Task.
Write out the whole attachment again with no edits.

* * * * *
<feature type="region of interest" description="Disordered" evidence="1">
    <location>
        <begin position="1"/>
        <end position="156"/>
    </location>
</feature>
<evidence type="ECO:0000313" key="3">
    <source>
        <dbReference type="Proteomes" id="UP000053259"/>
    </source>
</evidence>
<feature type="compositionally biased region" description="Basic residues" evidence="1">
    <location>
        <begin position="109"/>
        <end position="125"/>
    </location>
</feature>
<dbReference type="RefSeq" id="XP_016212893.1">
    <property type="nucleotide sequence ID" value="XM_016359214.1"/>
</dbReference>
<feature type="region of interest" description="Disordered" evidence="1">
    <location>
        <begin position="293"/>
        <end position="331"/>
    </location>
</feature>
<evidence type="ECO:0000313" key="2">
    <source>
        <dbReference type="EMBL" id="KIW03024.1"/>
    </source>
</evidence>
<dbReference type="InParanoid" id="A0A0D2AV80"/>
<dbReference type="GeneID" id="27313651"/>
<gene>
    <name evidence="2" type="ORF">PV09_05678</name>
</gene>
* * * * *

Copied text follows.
<feature type="region of interest" description="Disordered" evidence="1">
    <location>
        <begin position="1"/>
        <end position="156"/>
    </location>
</feature>
<evidence type="ECO:0000313" key="3">
    <source>
        <dbReference type="Proteomes" id="UP000053259"/>
    </source>
</evidence>
<feature type="compositionally biased region" description="Basic residues" evidence="1">
    <location>
        <begin position="109"/>
        <end position="125"/>
    </location>
</feature>
<dbReference type="RefSeq" id="XP_016212893.1">
    <property type="nucleotide sequence ID" value="XM_016359214.1"/>
</dbReference>
<feature type="region of interest" description="Disordered" evidence="1">
    <location>
        <begin position="293"/>
        <end position="331"/>
    </location>
</feature>
<evidence type="ECO:0000313" key="2">
    <source>
        <dbReference type="EMBL" id="KIW03024.1"/>
    </source>
</evidence>
<dbReference type="InParanoid" id="A0A0D2AV80"/>
<dbReference type="GeneID" id="27313651"/>
<gene>
    <name evidence="2" type="ORF">PV09_05678</name>
</gene>